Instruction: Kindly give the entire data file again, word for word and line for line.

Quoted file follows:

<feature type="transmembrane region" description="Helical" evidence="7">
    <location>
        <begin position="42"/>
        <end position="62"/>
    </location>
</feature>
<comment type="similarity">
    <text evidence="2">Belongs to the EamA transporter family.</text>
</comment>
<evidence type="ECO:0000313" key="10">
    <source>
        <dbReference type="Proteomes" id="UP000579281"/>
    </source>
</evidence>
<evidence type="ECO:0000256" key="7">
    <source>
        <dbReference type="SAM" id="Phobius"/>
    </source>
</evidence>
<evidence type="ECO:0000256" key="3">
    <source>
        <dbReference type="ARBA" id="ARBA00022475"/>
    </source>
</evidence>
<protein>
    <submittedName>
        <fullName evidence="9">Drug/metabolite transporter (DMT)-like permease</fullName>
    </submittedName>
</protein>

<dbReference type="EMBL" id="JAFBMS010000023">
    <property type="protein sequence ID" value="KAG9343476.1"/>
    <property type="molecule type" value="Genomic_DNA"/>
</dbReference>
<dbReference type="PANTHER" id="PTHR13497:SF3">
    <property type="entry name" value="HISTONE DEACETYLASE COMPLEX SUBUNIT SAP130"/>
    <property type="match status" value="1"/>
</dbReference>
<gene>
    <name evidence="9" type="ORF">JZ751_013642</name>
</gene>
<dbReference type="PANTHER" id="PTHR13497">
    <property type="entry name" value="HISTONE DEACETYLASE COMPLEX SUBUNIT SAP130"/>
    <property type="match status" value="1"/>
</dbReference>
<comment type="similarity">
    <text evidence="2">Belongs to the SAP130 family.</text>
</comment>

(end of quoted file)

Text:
<feature type="transmembrane region" description="Helical" evidence="7">
    <location>
        <begin position="42"/>
        <end position="62"/>
    </location>
</feature>
<comment type="similarity">
    <text evidence="2">Belongs to the EamA transporter family.</text>
</comment>
<evidence type="ECO:0000313" key="10">
    <source>
        <dbReference type="Proteomes" id="UP000579281"/>
    </source>
</evidence>
<evidence type="ECO:0000256" key="7">
    <source>
        <dbReference type="SAM" id="Phobius"/>
    </source>
</evidence>
<evidence type="ECO:0000256" key="3">
    <source>
        <dbReference type="ARBA" id="ARBA00022475"/>
    </source>
</evidence>
<protein>
    <submittedName>
        <fullName evidence="9">Drug/metabolite transporter (DMT)-like permease</fullName>
    </submittedName>
</protein>

<dbReference type="EMBL" id="JAFBMS010000023">
    <property type="protein sequence ID" value="KAG9343476.1"/>
    <property type="molecule type" value="Genomic_DNA"/>
</dbReference>
<dbReference type="PANTHER" id="PTHR13497:SF3">
    <property type="entry name" value="HISTONE DEACETYLASE COMPLEX SUBUNIT SAP130"/>
    <property type="match status" value="1"/>
</dbReference>
<gene>
    <name evidence="9" type="ORF">JZ751_013642</name>
</gene>
<dbReference type="PANTHER" id="PTHR13497">
    <property type="entry name" value="HISTONE DEACETYLASE COMPLEX SUBUNIT SAP130"/>
    <property type="match status" value="1"/>
</dbReference>
<comment type="similarity">
    <text evidence="2">Belongs to the SAP130 family.</text>
</comment>